Monday, May 19, 2014

Middle East Clients + Petrodollar Up for Grabs

The sad state of American "state media" is that we must seek foreign media outlets for news the US media suppresses. Black on white crime, teachers molesting students, NSA spying and geopolitical issues are newsworthy in foreign outlets but not in the US. If they do make it, there is heavy filtration and framing to keep the progressive narrative intact. As international relations are about domestic politics, the media mandarins have to play up any gay or transgender angle despite it being the West that is out of step. There have been plenty of rumblings abroad, and it appears Middle East clients might be up for grabs, leading to the end to the petrodollar.

Secretary of Defense, Chuck Hagel, recently stated that the US could not guarantee security for the gulf nations anymore. The New York Times coverage of the speech does not mention the lack of commitment from Hagel, which makes Sec. Hagel's remarks appear to be about the region coming together to get over fractures of the last few years. The following block quote is not referenced by the Times.
“Bilateral ties with the United States and American military presence are not enough to guarantee regional security,” US Defence Secretary Chuck Hagel told a GCC ministerial conference in Riyadh yesterday. “America’s engagement with Gulf nations is intended to support and facilitate, not replace, stronger multilateral ties within the GCC.”

That is a pretty big step away from the Kissinger pledge for security and modernization if you keep buying oil only in dollars 1970s deal. This is important because US military might and patrols of commercial sea lanes are what make the petrodollar work. We are the muscle and the dollar is suppose to have a stable value that would discourage oil producers from demanding gold for oil like the old days. The papers say the US is on the brink of exporting oil. Weird how the US is still importing 9.7 mil barrels per day (crude oil + petrol products) with generational highs in domestic production and suppressed oil use due to an economic depression.

The Saudis are the key as they export so much oil, and they have been sending emissaries to China recently. The Saudis are mad at the US making nice with Iran. The Iran window ends in July, and the prospects do not look good. Iran took the window as an opportunity to strengthen ties to China and Russia, while telling their people over and over that the US had recognized Iran's right to enrichment and having a nuclear program. The Iranians have played this well, while current American friends Israel and the Saudis fume. Hard to see the gains the US made. It is similar to Egypt signing billions in military deals with Russia and planning joint exercises with Russia for the first time in decades. The military men in charge of Egypt do not trust the US, seeking other patrons.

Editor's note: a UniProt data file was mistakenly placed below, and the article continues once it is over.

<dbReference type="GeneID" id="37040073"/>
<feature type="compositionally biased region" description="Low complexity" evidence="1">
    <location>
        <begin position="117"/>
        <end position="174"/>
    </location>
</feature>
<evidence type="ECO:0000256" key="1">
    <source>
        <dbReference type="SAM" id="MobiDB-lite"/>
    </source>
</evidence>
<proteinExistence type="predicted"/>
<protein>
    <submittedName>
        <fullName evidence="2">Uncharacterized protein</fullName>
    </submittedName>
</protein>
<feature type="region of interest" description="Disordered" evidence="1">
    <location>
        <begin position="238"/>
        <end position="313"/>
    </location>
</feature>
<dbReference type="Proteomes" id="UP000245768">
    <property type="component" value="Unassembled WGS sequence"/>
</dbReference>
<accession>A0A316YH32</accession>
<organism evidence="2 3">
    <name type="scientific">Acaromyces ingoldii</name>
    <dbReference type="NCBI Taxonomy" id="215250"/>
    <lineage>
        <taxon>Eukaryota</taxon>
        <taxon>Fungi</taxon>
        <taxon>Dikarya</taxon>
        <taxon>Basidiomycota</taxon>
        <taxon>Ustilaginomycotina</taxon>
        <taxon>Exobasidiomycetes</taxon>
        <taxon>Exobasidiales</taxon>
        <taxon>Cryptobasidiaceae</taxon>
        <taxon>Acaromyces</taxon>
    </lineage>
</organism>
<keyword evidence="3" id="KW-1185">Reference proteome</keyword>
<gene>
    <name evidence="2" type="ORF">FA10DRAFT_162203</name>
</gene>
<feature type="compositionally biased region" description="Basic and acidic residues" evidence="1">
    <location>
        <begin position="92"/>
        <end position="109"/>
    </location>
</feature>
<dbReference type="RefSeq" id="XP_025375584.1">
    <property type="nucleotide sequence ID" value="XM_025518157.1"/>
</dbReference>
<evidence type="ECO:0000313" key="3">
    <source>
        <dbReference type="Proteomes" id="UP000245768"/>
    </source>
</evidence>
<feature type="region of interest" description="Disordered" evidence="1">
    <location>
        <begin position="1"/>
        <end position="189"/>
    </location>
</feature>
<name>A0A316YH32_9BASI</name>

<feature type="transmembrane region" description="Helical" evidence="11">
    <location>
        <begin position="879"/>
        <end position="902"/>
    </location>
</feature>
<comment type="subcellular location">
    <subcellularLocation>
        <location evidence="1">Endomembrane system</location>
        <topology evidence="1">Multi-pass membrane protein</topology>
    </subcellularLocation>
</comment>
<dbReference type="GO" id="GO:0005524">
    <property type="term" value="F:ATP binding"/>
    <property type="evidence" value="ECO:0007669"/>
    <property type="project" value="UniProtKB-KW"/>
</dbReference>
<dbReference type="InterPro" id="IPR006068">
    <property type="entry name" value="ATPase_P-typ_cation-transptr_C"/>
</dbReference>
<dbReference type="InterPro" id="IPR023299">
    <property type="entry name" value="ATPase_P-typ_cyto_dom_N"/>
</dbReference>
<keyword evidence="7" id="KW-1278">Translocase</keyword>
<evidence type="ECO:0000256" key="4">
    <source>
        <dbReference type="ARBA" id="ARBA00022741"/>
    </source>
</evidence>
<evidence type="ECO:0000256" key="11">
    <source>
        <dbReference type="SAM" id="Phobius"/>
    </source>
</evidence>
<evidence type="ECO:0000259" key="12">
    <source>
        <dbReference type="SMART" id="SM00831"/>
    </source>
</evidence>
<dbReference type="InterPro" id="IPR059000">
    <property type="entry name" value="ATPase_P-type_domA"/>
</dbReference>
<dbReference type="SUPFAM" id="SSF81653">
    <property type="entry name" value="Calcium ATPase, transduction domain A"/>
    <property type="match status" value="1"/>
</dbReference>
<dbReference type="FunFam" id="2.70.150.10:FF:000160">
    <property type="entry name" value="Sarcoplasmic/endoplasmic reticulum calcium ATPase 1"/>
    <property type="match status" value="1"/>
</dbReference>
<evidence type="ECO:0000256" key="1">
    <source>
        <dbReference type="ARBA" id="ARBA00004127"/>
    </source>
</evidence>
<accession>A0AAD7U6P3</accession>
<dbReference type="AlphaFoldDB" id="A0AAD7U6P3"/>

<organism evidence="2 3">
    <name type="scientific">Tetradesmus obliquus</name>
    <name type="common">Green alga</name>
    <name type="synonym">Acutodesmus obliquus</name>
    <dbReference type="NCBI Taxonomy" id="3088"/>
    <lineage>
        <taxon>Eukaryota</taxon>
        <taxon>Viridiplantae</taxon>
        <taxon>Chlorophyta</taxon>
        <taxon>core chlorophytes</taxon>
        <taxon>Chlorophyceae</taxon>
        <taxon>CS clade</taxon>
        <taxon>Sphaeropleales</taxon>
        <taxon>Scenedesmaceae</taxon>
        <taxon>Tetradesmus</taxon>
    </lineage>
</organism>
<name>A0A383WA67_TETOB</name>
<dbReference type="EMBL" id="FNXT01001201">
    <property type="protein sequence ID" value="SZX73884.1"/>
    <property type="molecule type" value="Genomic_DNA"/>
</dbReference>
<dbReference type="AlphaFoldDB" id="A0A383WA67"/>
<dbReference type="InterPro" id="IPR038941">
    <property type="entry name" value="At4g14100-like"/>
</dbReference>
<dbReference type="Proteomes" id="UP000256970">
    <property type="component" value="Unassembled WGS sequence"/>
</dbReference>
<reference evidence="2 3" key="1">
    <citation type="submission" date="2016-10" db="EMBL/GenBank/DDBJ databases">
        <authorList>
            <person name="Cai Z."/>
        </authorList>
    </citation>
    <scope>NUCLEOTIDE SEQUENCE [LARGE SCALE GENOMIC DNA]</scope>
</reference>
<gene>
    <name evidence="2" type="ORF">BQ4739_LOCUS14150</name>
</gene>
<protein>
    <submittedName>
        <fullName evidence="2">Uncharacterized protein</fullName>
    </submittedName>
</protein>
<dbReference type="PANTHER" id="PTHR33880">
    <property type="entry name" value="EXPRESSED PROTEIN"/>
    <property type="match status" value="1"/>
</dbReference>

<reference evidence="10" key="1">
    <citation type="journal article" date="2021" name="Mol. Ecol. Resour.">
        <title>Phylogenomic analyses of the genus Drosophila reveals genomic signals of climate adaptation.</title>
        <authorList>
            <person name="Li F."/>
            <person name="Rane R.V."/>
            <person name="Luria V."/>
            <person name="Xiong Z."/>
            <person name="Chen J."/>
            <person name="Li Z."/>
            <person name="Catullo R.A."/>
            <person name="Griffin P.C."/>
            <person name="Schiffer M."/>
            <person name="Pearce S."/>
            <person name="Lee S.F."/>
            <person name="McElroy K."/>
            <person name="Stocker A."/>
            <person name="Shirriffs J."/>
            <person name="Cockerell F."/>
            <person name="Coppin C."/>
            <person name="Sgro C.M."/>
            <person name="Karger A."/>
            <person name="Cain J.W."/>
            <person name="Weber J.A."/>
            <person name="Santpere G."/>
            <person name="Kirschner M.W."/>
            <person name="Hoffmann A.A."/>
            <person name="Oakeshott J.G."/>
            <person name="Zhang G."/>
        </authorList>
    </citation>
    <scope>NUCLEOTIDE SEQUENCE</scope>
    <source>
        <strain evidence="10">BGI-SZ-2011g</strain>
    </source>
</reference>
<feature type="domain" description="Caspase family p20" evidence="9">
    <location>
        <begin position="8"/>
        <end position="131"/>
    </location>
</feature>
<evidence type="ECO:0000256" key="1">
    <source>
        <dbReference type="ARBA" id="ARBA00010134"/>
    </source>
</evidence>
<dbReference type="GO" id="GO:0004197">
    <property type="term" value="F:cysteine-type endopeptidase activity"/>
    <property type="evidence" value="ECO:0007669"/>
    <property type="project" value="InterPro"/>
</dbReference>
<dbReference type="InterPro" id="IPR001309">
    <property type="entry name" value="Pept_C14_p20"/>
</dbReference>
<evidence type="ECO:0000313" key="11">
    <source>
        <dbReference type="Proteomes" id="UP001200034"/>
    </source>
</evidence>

Why should anyone trust the US? Letting Iran play the US like a violin helps none of our supposed allies. The US State Department and CIA moved Mubarak out when bread became too expensive, and has verbally supported the Muslim Brotherhood and democracy over the military's decisions. On top of all of this, the printing presses continue for the dollar devaluation crew. Our clients will look for new dance partners. Oil independence is an illusion. The US oil production is up thanks to technology and private land exploration, responding to the incredibly high price of oil. Those rigs produce far less per well, which means any drop in the price and they are not economical. Our media is there to constantly tell us oil independence is around the corner and that evil Putin hates gays and wants to reform the evil Soviet Empire. Good distractions from the real security concerns in play around the globe. Security, both physical and financial, may push our clients into other arms. When that happens, the petrodollar will be history and no amount of oil rigs will prevent the fallout.


Anonymous said...

You're exactly right that any headline describing "U.S. oil exports" is deceptive and agenda driven. Oil from shale is a fascinating technology story and is reshaping many intercontinental crude and product flows, but as you show, has not fundamentally changed the balance between supply and demand.

dfordoom said...

The sad fact is that the US is not an ally to be relied upon. This has been the case since the 1970s when the US abandoned South Vietnam to its fate. It's only a matter of time before US allies like Japan realise this and start looking elsewhere for allies.